Recovering drug addict Tim Hancock died of an overdose at his girlfriend’s home — but there is still doubt as to whether it was an accident or suicide.
Wiltshire coroner David Ridley brought in a narrative verdict at the end of the inquest in Salisbury last Friday, after hearing the cause of death was an overdose of diazepam, also known as vallium, and methadone, used as a heroin substitute.
Mr Ridley heard Mr Hancock, 42, was found slumped in the bathroom of the flat in Flax Mill Park, Devizes, on the morning of March 7, 2011.
His girlfriend, Natalie Cole, had tried to give him mouth-to-mouth resuscitation and then called for an ambulance but Mr Hancock could not be revived.
Mr Ridley referred to a statement by Mr Hancock’s mother, Susan O’Hagan, who said her son had sustained a serious head injury when he was three or four when he was knocked down by a car. It affected his personality and behaviour.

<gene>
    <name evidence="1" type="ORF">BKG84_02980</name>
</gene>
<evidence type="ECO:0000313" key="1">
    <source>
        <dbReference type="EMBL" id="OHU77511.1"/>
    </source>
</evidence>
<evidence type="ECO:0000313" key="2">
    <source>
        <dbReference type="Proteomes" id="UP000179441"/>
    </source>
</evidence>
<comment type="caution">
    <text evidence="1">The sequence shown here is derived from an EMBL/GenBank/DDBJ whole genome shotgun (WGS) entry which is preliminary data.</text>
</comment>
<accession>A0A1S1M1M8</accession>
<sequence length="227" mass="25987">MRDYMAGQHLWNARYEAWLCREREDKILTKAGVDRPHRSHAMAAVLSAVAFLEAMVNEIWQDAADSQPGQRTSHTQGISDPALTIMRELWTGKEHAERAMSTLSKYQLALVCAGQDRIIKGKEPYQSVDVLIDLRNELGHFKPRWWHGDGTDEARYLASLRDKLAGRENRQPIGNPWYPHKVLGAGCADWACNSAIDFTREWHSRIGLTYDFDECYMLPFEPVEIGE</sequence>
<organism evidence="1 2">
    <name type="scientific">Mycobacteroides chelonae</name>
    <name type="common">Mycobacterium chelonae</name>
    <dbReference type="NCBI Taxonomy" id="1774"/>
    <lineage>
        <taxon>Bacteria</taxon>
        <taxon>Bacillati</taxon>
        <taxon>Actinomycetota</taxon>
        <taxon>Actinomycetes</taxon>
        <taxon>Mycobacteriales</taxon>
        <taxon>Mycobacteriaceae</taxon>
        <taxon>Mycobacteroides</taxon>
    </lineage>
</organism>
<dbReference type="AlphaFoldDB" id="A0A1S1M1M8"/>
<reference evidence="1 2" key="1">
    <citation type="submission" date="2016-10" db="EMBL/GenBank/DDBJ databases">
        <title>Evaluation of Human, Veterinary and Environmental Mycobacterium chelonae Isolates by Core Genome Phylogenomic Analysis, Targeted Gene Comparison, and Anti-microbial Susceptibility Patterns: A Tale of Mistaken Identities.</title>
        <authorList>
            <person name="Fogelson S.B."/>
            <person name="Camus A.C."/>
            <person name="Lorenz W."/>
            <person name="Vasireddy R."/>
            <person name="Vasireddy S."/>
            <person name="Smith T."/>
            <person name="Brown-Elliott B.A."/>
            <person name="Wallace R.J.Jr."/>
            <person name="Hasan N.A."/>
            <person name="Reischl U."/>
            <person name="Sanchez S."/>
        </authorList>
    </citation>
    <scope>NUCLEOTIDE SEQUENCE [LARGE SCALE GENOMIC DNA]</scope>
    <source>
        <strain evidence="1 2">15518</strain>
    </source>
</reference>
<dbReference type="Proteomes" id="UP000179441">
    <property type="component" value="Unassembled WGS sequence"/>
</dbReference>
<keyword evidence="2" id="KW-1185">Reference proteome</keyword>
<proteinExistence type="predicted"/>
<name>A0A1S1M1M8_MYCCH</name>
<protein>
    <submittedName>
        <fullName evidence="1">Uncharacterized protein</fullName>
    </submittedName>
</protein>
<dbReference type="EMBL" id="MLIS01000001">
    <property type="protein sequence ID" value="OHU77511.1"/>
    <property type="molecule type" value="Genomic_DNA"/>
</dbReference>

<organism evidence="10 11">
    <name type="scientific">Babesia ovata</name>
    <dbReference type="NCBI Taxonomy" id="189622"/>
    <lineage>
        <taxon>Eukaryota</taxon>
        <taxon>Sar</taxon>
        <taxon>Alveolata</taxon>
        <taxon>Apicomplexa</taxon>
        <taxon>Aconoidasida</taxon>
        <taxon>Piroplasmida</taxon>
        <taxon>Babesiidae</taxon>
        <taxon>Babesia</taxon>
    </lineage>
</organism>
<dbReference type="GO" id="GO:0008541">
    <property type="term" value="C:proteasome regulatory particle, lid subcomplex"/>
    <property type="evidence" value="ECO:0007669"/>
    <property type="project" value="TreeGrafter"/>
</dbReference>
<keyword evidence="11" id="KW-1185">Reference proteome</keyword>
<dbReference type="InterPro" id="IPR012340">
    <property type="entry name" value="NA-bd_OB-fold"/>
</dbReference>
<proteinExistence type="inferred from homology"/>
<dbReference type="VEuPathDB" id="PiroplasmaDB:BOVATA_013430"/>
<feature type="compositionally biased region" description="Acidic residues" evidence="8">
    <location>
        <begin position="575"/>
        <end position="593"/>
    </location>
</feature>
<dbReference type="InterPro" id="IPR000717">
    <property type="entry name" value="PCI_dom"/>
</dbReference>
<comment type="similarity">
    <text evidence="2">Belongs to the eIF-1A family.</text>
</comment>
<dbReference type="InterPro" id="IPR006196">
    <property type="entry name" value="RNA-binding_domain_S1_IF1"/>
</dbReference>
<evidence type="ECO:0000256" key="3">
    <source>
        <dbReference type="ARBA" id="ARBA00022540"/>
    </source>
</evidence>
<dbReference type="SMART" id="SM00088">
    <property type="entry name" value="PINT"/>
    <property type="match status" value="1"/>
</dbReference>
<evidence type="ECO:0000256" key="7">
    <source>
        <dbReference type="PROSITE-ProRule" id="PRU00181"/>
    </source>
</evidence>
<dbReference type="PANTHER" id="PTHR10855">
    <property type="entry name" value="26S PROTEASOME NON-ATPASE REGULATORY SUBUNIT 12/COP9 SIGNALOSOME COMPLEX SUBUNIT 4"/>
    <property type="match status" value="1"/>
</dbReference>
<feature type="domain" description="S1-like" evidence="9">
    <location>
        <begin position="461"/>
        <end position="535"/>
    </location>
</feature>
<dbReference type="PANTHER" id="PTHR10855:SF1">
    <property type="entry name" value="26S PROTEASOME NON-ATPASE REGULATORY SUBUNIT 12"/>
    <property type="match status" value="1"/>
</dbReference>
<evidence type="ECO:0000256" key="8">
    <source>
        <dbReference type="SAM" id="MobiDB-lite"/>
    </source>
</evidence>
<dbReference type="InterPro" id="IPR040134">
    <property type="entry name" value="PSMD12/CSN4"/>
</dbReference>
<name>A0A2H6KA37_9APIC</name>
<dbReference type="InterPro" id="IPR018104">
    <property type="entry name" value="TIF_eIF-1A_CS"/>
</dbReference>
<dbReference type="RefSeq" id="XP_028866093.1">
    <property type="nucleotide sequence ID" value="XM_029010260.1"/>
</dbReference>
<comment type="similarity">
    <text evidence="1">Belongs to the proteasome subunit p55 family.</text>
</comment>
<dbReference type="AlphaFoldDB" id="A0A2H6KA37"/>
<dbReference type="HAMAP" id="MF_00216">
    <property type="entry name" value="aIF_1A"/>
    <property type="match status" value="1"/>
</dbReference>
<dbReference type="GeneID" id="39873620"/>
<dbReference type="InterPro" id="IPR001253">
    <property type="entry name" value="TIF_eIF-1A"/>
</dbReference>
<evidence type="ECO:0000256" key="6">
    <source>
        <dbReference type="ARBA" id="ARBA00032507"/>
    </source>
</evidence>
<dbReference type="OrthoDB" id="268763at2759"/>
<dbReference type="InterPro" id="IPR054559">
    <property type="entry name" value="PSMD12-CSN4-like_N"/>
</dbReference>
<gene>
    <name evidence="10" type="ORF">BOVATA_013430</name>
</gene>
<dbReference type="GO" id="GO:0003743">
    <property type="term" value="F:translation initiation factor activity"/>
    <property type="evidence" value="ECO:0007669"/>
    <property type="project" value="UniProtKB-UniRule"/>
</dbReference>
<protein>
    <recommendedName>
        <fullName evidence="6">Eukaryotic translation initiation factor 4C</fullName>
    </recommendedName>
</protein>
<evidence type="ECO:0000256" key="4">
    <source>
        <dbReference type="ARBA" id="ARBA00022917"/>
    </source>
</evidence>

He had two sons with different mothers and his lack of access to them caused him to become depressed.
He started taking drugs, beginning with cannabis, ecstasy, cocaine and finally heroin. He had attempted suicide through overdose and by trying to hang himself.
Close friend Amanda Taylor told the inquest she had called at the flat the evening before he died. She said she rang the doorbell and saw Miss Cole in the window of the flat gesticulating she should wait two minutes.
She noticed Mr Hancock lying on the floor with his head tilted back, apparently unconscious.
Ms Taylor said that, after five minutes, Miss Cole came to the door and said: “I can’t let you in. Tim and I had a massive row and the flat’s in a mess.”
Miss Cole had told police that Mr Hancock had gone to the toilet, had fallen asleep and that she could hear him snoring so she thought she would leave him there.
The next morning she found him lifeless.
A toxicology report revealed Mr Hancock’s death was due to toxic levels of diazepam and methadone in his system.
Mr Ridley said, without any clear evidence that Mr Hancock meant to take his own life, he had to bring in a narrative verdict.